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Don't let Osborne wield his axe

The choice between the parties remains clear: prudence with a conscience from Labour, or indiscrimin

Whether it goes up or down, public spending will probably be the issue that dominates the next election, the outcome of which will determine whether the huge investment made over the past decade will be rolled back. We are fast approaching a moment of truth that will shape what sort of society Britain becomes.

Meanwhile, Labour has been falsely accused by the Tories, and by many in the media, of planning cuts in public investment. The last Budget, they claim, predicts severe cutbacks after 2011.

Public investment will indeed be higher this year than in each of the next four years. But Labour's critics have failed to notice that public investment is currently at a 30-year peak. As a proportion of national income, it is the highest it has been since the 1970s. In real terms, public investment spending is greater than in any of the past 40 years.

Bringing forward public investment projects has lifted capital spending a full 25 per cent higher than we expected in the 2008 Budget. Raising investment today means restraining it tomorrow. But the care homes and the schools still get built, only earlier, creating jobs and aiding economic recovery. After 2011 public investment will ease off. But in real terms, it will remain higher than in any year between 1977 and 2005 until 2013-2014, when it will still be double the share of national income that the Tories managed in their last year in office.

As we pull out of recession, slower public spending growth has to be the best strategy. The second decade of the 21st century cannot sustain the record rate of investment that the first one did, especially given the necessary spending on bank bailouts and coping with the global financial crisis. We need patience as well as prudence: some things will have to wait, although we will push hard for efficiency gains to ensure we have resources for the most pressing priorities. These are the kinds of difficult choices that every family, every firm, is facing now.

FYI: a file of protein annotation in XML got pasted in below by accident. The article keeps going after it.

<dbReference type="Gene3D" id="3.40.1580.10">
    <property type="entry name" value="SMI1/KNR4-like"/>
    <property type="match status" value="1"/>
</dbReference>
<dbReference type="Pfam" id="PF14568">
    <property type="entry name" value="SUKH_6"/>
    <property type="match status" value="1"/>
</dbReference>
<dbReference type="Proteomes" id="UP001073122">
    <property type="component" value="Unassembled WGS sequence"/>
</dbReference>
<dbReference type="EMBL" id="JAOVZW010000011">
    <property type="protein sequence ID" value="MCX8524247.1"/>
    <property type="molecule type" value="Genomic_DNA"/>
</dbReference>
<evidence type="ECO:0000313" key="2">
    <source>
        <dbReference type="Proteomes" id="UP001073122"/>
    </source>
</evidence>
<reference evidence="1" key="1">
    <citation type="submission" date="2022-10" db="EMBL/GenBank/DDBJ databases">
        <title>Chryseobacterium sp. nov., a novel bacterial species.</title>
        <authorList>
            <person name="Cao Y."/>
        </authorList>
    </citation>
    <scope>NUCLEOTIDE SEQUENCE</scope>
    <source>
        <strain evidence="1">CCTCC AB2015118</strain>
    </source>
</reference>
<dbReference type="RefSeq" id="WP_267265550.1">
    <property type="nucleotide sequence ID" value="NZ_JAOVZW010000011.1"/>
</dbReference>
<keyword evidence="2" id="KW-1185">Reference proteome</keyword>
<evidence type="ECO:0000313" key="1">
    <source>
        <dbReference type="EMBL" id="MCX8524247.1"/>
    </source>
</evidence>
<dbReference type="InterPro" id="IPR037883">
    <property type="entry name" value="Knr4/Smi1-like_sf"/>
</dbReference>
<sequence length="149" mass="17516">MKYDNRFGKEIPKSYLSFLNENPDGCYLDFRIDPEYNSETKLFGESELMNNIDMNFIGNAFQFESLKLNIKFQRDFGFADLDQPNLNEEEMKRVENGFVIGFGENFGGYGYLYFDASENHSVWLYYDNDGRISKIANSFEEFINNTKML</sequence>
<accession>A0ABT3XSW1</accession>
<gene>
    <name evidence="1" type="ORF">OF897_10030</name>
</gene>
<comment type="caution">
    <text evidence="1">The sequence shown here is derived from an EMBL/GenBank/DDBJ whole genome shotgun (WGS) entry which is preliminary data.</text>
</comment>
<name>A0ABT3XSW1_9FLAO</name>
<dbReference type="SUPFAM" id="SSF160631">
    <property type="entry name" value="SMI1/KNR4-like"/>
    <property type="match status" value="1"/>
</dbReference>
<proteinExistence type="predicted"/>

Labour's mission is to protect the most vulnerable, to do everything possible to protect people from the ravages of recession. That is what sets us apart from the Tories, who would leave everyone to cope on their own as best they could.

The global credit crisis has led to a dramatic drop in UK private-sector spending, putting jobs in jeopardy everywhere. At the start of this year, UK business investment was nearly 10 per cent lower than at the start of 2008. But David Cameron will not acknowledge that, had Labour not increased public spending to offset much of this fall in private-sector spending, the UK economy could now be sliding into a 1930s-style collapse: it does not fit his dogma. Yet tax cuts and public investment, along with stabilisers such as social security, have made the difference between a slowdown and a slump, between Labour constraint and Tory catastrophe.

The massive and immediate public spending cuts the Tories are demanding would choke off economic recovery before it had fully settled, condemning millions to needless suffering and increasing the very government borrowing and debt they say they want to reduce. And who knows exactly where Tory cuts would fall? Andrew Lansley, the shadow health secretary, let slip plans for 10 per cent cuts everywhere except health and international development. Schools, for example, would not be exempt from George Osborne's axe.